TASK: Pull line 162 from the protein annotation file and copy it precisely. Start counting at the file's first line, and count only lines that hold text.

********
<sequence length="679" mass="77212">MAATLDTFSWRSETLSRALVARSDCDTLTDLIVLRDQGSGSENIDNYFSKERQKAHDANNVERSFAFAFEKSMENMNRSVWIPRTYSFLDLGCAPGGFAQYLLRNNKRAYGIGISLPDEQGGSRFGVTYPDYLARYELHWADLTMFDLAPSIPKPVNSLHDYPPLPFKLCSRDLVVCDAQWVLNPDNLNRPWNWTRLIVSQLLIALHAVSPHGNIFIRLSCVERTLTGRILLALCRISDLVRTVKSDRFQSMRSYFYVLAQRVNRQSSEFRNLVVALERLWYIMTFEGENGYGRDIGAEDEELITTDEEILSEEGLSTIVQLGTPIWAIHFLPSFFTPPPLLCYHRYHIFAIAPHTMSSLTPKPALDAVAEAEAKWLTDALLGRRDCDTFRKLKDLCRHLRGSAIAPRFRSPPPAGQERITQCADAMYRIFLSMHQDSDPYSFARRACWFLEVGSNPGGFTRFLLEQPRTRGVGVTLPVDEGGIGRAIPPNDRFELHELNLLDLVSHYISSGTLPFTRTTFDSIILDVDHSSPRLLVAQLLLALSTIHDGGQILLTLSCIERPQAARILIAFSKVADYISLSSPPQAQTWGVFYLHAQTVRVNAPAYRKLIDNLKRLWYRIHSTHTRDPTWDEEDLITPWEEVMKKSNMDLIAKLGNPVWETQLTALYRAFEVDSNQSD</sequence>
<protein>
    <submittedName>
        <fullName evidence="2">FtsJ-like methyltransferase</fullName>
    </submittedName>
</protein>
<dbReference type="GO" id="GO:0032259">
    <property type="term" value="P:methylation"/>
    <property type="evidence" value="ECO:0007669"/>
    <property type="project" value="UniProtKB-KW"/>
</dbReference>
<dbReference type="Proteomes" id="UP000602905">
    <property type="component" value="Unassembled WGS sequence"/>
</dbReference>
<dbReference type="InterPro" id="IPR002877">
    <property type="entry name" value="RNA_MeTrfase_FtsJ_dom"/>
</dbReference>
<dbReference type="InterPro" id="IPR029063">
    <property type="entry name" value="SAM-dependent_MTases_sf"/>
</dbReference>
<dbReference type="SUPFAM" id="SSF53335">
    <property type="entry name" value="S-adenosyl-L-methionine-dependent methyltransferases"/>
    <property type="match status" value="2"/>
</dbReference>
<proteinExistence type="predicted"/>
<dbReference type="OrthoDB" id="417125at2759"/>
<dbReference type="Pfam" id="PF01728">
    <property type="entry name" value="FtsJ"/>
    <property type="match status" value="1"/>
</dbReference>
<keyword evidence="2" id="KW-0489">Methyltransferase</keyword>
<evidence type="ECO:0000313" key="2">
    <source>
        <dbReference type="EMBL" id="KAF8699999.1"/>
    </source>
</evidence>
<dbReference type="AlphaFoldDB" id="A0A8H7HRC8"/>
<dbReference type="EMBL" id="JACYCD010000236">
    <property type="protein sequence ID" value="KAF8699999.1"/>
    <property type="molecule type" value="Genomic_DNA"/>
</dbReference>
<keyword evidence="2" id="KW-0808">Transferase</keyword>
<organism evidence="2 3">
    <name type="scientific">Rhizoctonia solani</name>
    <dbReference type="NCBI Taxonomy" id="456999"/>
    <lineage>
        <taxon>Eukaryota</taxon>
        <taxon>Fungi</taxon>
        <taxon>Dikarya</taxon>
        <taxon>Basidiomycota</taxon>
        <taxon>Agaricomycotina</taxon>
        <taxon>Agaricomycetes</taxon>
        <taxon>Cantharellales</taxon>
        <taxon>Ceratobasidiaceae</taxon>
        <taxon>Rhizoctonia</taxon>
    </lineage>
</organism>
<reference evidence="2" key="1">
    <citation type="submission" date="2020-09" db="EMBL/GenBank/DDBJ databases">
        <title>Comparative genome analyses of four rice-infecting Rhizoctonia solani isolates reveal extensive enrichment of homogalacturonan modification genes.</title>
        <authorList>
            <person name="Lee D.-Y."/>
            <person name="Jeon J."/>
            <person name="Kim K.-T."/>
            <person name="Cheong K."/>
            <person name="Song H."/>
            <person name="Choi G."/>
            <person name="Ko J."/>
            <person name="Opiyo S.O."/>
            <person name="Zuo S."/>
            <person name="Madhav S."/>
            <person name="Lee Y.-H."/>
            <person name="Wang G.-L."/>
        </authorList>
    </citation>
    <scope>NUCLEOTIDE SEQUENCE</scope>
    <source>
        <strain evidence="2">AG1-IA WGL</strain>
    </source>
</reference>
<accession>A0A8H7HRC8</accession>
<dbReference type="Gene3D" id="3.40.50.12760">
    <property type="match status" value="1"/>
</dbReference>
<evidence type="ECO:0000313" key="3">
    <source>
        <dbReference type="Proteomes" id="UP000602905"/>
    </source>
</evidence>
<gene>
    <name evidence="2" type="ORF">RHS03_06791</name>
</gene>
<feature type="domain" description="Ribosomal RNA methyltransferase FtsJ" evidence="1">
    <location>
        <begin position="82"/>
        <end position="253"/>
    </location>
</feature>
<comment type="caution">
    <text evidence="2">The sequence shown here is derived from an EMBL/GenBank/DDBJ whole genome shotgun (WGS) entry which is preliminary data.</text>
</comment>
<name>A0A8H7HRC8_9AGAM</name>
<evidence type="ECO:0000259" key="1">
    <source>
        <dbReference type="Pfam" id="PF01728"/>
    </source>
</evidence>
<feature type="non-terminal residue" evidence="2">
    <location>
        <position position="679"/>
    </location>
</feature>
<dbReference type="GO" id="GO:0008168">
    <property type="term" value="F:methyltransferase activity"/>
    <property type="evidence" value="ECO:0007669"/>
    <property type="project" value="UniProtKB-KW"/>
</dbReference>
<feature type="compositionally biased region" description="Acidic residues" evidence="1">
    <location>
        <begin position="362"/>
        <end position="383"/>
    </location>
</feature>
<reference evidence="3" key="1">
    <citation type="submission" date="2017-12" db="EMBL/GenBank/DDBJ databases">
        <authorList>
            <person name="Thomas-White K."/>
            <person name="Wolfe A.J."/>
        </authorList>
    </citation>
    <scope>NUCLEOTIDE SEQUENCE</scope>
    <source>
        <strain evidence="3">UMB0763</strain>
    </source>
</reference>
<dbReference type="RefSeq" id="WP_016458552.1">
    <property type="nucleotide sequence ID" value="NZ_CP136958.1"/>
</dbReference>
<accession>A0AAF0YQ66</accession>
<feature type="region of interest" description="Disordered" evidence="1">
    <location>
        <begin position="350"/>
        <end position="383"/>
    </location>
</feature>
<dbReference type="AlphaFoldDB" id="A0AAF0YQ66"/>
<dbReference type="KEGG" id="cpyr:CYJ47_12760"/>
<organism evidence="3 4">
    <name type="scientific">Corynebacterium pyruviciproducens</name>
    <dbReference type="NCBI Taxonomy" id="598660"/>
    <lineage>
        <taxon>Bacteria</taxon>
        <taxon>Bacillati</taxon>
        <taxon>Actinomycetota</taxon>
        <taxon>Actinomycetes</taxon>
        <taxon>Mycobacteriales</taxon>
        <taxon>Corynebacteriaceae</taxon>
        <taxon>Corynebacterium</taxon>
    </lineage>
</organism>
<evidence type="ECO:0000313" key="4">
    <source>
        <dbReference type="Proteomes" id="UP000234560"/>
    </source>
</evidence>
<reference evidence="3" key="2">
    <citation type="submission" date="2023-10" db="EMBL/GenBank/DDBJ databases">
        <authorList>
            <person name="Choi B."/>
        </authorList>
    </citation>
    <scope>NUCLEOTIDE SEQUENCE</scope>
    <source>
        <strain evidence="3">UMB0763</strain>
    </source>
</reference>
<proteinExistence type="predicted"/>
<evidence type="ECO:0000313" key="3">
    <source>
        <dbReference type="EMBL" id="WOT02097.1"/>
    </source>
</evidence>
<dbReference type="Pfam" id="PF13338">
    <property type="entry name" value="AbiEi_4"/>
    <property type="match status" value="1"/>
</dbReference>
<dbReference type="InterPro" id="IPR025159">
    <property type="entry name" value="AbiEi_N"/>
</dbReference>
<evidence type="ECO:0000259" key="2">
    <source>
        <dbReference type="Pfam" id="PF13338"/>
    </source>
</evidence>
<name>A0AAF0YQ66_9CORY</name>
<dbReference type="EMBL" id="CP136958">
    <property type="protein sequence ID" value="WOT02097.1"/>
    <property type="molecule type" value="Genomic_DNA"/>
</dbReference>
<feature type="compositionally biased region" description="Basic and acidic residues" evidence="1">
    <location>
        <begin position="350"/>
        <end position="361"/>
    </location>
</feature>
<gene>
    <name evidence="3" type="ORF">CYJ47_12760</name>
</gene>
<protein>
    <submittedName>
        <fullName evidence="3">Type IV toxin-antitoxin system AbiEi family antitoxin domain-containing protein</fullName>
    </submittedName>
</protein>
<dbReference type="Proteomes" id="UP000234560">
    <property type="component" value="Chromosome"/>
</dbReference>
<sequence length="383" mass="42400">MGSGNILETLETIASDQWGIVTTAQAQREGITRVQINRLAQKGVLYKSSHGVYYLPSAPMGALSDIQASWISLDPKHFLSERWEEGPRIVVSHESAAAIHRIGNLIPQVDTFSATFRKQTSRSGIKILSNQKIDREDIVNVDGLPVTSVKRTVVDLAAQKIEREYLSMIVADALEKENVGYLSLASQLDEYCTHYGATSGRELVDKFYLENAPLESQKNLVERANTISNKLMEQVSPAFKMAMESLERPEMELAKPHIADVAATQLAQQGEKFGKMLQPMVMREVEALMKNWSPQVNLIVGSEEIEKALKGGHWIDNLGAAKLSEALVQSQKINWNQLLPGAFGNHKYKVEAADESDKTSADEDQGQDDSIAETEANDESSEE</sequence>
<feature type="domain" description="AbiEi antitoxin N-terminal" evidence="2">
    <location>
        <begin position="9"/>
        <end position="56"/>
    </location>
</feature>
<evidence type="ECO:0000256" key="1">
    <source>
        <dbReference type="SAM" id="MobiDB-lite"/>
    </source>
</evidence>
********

    <source>